Franco

FrancoFrançois Luambo Luanzo Makiadi was born in the rural village of Sona Bata in the western Bas Zaire region of what is now the Democratic Republic of the Congo (then the colony of Belgian Congo). When he was still a baby, his parents moved to the capital city of Leopoldville (now Kinshasa). His father, Joseph Emongo, was a railroad worker while his mother baked homemade bread to sell at a local market. At age seven he built a rudimentary guitar that he played to attract customers to his mother's stall. His talent was recognized by guitarist Paul Ebengo Dewayon who taught François how to play. In 1950, the twelve year old made his professional debut as a member of Dewayon's band, Watam, impressing audiences with his skills on a guitar almost as big as himself. Three years later, François recorded his first single Bolingo na ngai na Beatrice (My love for Beatrice) after he had become part of the house band for Loningisa Studio. The band leader, Henri Bowane, shortened his given name to "Franco", a tag that would stay with him for the rest of his life. Under Bowane's tutorage Franco became a lead guitarist skilled at the Congolese guitar display style called sebene, and also began writing songs for Loningisa artists and singing some himself. By now he had embraced the Cuban rumba and other styles of African music mixed with Latin influences.

In 1955, although he was being given plenty of studio work, Franco formed a band with Jean Serge Essous that debuted in the OK Bar in Leopoldville. The following year the band was renamed OK Jazz (later TPOK Jazz) in honor of the place it had begun. Within a year of its founding, OK Jazz, now with singer Vicky Longomba, was challenging Grand Kalle's African Jazz as the biggest group in Congolese music, and it continues to be the standard by which modern Congolese musicians are judged. In 1958, Essous left OK Jazz, as 19 year-old Franco went on to become the main songwriter of a constantly metamorphosizing group that ballooned from six original members to about 30 in the 1980s. Franco claims that OK Jazz produced over 150 albums during the 30 years of its existence, though 84 have been conclusively documented, and the band dominated the Congolese music scene. In 1958, Franco was jailed for a motoring offense, but by now he had become a star in Léopoldville and crowds of fans enthusiastically greeted the release of their rebel anti-hero. This was a time when confidence was growing and Congo was moving towards the independence that would come in 1960. As the violence and instability then accompanying the transition to independence spread Leopoldville grew with migrants from the countryside and its nightlife continued to thrive. In 1960 Longomba left OK Jazz, leaving Franco as undisputed leader, of an enlarged band.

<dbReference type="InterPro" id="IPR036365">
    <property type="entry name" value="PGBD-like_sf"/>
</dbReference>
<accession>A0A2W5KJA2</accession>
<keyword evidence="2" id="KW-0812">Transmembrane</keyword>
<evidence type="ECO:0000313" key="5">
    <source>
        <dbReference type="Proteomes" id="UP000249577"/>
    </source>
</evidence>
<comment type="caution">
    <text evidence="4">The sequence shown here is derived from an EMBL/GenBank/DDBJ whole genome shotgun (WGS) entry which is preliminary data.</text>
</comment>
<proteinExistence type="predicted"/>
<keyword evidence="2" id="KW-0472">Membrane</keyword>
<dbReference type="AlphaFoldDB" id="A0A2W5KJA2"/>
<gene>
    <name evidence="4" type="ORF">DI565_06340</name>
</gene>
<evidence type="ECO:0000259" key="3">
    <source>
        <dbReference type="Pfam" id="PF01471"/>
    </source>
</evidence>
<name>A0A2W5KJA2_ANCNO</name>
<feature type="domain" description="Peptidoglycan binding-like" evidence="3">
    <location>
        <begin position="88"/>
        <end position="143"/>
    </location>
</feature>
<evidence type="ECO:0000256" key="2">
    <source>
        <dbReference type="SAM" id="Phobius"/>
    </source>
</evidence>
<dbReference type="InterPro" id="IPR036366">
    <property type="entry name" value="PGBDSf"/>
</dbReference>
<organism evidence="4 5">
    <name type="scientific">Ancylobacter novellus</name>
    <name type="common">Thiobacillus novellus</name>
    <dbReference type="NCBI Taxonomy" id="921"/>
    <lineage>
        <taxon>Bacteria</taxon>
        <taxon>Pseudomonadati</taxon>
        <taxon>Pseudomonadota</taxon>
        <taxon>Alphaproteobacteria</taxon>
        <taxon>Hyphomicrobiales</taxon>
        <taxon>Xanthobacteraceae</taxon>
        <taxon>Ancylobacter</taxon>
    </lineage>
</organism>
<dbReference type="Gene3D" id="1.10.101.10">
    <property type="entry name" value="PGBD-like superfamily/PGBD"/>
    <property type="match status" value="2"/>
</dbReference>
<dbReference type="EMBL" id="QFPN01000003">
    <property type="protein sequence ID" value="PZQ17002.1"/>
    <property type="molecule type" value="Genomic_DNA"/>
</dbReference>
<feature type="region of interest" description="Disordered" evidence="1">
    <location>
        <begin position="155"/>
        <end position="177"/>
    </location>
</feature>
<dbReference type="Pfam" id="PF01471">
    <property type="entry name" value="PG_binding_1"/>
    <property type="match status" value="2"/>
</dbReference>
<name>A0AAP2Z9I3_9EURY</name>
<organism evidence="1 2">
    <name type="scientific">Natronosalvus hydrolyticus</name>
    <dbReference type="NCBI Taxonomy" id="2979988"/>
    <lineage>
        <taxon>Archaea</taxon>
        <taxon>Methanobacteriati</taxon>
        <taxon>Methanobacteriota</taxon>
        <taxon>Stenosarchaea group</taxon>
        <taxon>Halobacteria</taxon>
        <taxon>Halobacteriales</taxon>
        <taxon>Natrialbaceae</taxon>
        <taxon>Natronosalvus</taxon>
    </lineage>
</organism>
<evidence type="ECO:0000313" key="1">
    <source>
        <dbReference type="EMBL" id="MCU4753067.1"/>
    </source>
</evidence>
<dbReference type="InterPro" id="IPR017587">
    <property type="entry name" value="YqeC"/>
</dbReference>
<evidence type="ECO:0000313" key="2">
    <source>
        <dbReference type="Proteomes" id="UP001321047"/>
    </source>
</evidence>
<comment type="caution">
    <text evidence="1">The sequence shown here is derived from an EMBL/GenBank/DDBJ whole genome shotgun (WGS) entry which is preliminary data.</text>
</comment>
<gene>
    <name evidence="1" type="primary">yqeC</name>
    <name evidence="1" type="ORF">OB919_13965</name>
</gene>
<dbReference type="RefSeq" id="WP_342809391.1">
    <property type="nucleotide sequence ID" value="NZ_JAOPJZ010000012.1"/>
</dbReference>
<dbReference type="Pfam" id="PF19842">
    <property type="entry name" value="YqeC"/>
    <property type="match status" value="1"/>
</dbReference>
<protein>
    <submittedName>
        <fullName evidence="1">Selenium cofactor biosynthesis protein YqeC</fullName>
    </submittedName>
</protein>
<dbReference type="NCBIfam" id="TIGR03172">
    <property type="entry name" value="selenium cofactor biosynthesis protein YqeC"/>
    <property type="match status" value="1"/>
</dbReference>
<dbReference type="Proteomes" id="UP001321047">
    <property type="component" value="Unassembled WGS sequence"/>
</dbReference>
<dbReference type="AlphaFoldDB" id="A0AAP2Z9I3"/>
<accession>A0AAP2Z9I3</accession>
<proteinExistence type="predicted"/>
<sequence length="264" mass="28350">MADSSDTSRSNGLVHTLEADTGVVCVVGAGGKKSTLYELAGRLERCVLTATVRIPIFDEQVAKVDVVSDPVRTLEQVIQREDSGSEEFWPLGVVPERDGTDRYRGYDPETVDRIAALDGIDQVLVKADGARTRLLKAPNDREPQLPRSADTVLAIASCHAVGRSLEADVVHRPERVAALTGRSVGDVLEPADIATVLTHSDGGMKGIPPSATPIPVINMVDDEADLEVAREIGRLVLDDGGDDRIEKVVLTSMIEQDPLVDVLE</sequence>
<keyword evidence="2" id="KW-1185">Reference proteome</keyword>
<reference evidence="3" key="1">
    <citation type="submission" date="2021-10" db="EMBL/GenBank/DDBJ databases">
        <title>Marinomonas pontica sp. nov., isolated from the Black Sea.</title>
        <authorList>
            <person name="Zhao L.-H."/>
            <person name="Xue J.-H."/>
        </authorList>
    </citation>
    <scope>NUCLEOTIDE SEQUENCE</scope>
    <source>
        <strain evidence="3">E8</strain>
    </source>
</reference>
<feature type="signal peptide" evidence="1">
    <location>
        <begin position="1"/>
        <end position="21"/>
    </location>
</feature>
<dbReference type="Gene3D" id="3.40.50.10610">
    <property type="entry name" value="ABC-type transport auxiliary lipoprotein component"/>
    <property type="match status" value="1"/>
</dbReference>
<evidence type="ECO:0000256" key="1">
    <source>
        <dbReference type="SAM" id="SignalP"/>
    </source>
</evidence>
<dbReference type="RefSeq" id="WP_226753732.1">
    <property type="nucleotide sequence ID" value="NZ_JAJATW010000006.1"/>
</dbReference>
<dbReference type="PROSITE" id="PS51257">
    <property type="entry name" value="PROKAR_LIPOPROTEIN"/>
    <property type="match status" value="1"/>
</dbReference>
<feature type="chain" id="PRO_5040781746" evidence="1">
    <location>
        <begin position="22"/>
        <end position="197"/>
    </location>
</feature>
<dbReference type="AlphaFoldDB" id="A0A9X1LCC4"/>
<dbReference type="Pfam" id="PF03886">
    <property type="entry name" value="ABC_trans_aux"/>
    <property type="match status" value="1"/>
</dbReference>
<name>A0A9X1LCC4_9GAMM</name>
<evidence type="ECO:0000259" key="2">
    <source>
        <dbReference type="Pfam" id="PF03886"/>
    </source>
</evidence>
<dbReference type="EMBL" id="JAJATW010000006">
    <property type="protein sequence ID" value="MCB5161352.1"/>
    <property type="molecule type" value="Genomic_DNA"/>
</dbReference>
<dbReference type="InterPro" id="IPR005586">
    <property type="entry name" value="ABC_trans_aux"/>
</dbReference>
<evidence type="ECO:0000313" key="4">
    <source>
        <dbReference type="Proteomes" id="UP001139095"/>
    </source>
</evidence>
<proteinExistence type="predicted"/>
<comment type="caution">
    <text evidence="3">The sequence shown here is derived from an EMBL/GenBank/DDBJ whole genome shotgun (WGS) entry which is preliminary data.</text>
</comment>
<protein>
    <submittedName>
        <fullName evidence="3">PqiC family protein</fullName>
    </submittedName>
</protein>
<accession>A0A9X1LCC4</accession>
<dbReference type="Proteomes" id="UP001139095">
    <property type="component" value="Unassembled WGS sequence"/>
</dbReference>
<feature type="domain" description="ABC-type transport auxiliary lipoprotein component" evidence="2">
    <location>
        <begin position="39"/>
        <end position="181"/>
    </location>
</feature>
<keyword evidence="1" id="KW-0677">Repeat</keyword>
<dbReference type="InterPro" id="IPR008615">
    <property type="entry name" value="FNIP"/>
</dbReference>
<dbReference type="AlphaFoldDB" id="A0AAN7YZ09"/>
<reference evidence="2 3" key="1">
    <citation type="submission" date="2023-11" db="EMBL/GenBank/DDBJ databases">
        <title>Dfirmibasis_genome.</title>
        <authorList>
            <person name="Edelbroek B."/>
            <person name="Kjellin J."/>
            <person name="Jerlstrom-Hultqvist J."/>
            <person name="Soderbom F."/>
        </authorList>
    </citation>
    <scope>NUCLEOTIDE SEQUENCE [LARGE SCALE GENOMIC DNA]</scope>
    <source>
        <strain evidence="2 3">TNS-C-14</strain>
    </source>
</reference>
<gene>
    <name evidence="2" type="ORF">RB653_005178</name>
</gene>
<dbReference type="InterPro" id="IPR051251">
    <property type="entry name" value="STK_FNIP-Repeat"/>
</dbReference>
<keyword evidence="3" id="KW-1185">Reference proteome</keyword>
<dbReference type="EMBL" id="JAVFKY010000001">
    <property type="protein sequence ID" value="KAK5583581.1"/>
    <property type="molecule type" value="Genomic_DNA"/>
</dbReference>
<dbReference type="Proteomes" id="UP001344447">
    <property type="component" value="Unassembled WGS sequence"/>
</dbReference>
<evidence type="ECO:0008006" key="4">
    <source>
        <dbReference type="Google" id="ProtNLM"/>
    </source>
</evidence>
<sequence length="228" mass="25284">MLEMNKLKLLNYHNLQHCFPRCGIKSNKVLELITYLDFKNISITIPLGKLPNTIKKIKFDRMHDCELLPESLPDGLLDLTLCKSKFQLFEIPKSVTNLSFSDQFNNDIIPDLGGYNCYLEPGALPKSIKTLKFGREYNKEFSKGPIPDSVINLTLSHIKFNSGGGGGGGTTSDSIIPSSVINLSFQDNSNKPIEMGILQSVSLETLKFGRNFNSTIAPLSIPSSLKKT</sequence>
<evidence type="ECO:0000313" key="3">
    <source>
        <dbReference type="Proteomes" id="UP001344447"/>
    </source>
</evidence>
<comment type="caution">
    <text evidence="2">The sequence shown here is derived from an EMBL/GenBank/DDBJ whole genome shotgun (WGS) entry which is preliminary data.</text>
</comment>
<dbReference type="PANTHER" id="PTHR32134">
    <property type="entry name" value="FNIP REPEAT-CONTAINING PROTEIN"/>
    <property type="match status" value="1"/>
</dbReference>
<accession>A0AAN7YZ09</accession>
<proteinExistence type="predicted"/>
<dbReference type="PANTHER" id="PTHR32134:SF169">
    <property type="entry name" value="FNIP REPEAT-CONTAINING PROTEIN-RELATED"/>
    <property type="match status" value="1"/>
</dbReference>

The continued violence in the country convinced Franco to move OK Jazz to Belgium to continue recording. When the situation stabilized under the rule of dictatorial President Mobutu Sese Seko, who named the new country 'Zaire', Franco was supportive and returned to play the Festival of African Arts in Kinshasa in 1966. OK Jazz in return gained government support as part of Mobutu's attempt to create an authentically Zairean culture. Nevertheless, Franco did not shy from political subjects in his songs, or from venturing from his accustomed 'praise' tradition of music to the 'preaching' tradition, leading to several arrests when he displeased the authorities. These brushes with the law only increased his popularity with his fans.